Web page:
Walking through historic wooden Käpylä is like entering a living time capsule into Helsinki’s past, where original houses and street layouts reveal the life of a hundred years ago, that still exists today.
After the turn of the 20th century Helsinki suffered from overcrowding and lack of housing due to industrial growth. Unsanitary shanty towns of workers were popping up all around the city, so satellite neighbourhoods such as Käpylä were built to provide the labourers with cheap and clean living.
This suburb in particular was designed to follow a trend in neighbourhood layout coming from England called the ‘garden city movement’, which was based on self-contained communities with lots of open spaces, trees, parks and private garden plots. It was linked to the city by road and tram, and was built entirely of wood.
“Being that Finland is essentially all forest, wood was always the choice building material, as it was much less costly than stone. The slow growth of the trees in the far northern climate gave the wood a special density making it the ideal long lasting and insulating material for housing.” – Elina Standertskjold – Head of Archives at the Museum of Finnish Architecture
A stroll down the main street of wooden Käpylä is like walking through a movie set where one might really see a film crew rolling down the sidewalks capturing a classic background or a tour bus let out travellers getting a snapshot of this timeless neighbourhood. Being five kilometres north of Helsinki city center, it was originally built in the 1920’s as a low-cost housing area for Helsinki’s industrial workers. Now it has become a much sought after place to live for the bohemian types such as artists, actors, writers, and musicians.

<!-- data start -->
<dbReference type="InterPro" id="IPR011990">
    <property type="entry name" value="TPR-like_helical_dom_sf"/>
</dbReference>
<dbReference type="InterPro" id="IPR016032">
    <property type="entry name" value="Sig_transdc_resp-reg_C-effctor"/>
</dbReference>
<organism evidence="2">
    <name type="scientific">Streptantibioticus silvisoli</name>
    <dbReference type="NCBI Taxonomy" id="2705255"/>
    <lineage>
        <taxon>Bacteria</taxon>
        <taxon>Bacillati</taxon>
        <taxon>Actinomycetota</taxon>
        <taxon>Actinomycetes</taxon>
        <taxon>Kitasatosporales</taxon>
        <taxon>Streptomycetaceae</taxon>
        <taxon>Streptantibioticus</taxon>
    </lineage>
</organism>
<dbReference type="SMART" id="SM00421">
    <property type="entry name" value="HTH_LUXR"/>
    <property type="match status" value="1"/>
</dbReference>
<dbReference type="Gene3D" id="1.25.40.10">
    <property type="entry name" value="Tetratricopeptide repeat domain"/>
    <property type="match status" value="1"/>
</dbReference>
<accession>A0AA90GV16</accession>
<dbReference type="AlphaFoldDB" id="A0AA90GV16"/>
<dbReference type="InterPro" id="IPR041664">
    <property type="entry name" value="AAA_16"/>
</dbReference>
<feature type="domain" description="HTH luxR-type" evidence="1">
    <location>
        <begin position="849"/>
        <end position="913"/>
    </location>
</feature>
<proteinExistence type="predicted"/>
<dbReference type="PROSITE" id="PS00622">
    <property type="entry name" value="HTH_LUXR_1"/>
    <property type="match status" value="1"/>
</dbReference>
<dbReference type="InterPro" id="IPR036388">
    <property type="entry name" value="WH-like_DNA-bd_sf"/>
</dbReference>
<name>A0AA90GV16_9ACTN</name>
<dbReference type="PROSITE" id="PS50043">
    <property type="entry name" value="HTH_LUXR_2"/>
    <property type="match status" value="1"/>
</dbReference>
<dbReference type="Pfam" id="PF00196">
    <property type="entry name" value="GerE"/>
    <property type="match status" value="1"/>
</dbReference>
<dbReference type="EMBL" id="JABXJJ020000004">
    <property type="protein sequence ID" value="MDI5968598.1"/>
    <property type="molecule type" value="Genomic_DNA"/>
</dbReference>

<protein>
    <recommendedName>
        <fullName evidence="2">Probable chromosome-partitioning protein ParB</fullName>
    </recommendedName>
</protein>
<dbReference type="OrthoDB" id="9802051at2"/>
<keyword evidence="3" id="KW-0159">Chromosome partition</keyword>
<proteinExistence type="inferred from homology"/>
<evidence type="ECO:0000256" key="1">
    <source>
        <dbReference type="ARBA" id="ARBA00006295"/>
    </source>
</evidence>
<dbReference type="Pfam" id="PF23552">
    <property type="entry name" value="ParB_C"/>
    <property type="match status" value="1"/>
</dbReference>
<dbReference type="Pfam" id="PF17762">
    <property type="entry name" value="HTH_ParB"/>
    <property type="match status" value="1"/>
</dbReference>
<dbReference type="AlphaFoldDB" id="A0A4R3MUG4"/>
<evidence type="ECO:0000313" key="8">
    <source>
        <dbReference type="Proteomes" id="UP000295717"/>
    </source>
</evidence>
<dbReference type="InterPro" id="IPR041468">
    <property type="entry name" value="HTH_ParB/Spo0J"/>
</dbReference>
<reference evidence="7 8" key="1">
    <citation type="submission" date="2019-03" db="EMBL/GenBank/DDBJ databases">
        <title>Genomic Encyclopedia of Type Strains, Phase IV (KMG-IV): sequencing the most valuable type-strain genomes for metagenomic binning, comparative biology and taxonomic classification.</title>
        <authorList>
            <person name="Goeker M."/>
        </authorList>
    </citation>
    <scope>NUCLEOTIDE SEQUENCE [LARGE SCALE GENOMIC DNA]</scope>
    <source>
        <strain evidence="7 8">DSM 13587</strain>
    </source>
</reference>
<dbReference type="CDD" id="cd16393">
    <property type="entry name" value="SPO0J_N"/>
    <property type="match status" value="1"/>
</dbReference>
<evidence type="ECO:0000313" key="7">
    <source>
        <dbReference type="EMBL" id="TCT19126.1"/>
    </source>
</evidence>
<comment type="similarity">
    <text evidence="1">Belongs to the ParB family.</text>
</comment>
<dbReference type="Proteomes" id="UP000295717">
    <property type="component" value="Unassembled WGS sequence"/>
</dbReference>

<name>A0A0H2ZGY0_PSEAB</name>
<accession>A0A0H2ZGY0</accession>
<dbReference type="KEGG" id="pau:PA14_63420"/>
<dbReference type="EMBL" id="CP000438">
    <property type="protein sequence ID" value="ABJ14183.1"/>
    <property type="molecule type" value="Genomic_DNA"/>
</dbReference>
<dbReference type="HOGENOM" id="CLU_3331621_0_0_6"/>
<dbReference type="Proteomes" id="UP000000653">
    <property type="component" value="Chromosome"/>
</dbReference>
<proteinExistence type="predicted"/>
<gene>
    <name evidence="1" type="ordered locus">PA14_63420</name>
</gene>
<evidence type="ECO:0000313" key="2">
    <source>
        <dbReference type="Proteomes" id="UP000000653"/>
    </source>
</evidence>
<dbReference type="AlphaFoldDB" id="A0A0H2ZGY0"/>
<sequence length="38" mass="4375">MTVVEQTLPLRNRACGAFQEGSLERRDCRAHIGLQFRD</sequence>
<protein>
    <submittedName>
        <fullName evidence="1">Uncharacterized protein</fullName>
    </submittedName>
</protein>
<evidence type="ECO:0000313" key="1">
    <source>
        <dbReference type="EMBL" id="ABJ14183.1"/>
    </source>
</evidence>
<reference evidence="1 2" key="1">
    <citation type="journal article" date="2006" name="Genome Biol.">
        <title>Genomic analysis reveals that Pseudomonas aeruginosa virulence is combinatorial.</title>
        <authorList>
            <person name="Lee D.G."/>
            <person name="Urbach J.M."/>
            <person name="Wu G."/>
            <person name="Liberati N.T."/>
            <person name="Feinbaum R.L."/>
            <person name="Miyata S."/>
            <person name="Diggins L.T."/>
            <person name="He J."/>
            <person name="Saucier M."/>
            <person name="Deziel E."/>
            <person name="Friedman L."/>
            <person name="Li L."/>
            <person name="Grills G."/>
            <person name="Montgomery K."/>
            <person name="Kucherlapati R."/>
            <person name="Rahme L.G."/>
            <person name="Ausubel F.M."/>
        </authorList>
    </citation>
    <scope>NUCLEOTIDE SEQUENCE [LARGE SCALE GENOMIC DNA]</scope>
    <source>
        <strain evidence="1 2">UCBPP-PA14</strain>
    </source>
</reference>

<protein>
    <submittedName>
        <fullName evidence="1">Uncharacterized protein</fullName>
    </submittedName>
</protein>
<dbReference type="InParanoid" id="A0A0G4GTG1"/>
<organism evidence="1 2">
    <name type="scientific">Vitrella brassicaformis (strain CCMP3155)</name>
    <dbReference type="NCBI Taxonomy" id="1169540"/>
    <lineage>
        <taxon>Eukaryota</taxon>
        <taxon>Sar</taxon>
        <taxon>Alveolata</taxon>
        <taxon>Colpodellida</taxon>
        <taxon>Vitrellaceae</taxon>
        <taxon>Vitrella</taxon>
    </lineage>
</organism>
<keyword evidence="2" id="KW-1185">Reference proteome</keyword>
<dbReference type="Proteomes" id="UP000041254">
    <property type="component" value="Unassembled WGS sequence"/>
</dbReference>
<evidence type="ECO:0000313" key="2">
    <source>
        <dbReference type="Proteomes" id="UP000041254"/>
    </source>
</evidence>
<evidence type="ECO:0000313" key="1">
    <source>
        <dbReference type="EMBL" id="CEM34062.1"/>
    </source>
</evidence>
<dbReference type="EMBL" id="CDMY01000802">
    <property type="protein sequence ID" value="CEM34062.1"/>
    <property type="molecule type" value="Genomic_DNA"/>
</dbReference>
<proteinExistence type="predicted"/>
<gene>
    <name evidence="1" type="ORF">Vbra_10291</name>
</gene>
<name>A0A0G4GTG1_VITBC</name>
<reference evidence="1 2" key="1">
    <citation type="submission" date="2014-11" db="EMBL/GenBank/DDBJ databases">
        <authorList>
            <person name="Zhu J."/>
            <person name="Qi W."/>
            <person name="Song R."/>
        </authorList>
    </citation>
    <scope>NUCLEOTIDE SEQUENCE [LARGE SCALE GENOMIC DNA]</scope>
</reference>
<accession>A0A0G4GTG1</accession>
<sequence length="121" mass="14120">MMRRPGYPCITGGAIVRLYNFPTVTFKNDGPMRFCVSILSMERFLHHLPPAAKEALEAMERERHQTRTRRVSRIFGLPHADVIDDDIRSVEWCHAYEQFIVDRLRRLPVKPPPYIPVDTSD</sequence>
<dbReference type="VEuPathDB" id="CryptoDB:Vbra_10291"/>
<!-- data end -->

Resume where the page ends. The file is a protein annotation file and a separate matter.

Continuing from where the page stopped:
“The purpose behind these areas in Helsinki was to improve mental and physical health among the people with better living, especially for the workers, in a time of recovery from WWI and the recently ended Finnish civil war.” – Elina Standertskjold – Head of Archives at the Museum of Finnish Architecture
The neighbourhood was built of timber with Nordic Classicism style multi-family houses surrounding garden plots for each of the tenants. The structures followed a standardised method of square log construction and weatherboarding that was prefabricated for speedy, low-cost construction. The red and yellow buildings of today emulate the original colours coming from the past use of ochre as protection from weathering.
You can still see the original buildings in the courtyards that were used as communal outhouses or saunas and wash rooms. The outhouses have now been replaced by indoor plumbing, but these same structures are still in use today as neighbourhood saunas and laundry rooms. Käpylä was slotted for demolition in the 1960’s, but the people banned together in a campaign to save it until the city agreed to preserve and renovate the area.
Today the simplicity of the past still exists with just the basic necessities completing the area. A local grocery store lies in one corner of the neighbourhood, a cafe and local pub in another, and a library and school in another. In the centre lies a field which was originally the site of a sawmill during the neighbourhood’s construction, and since has served as a sports field turned ice skating rink in the winter.
“The town has a very easy looking design, but its not so easy to make it this way. It’s like someone playing the violin very good and easily, you don’t see the sweat it took to get there.” – Ero Haikala – Local interior designer and Käpylä resident of 30 years
Written by Andy Kruse.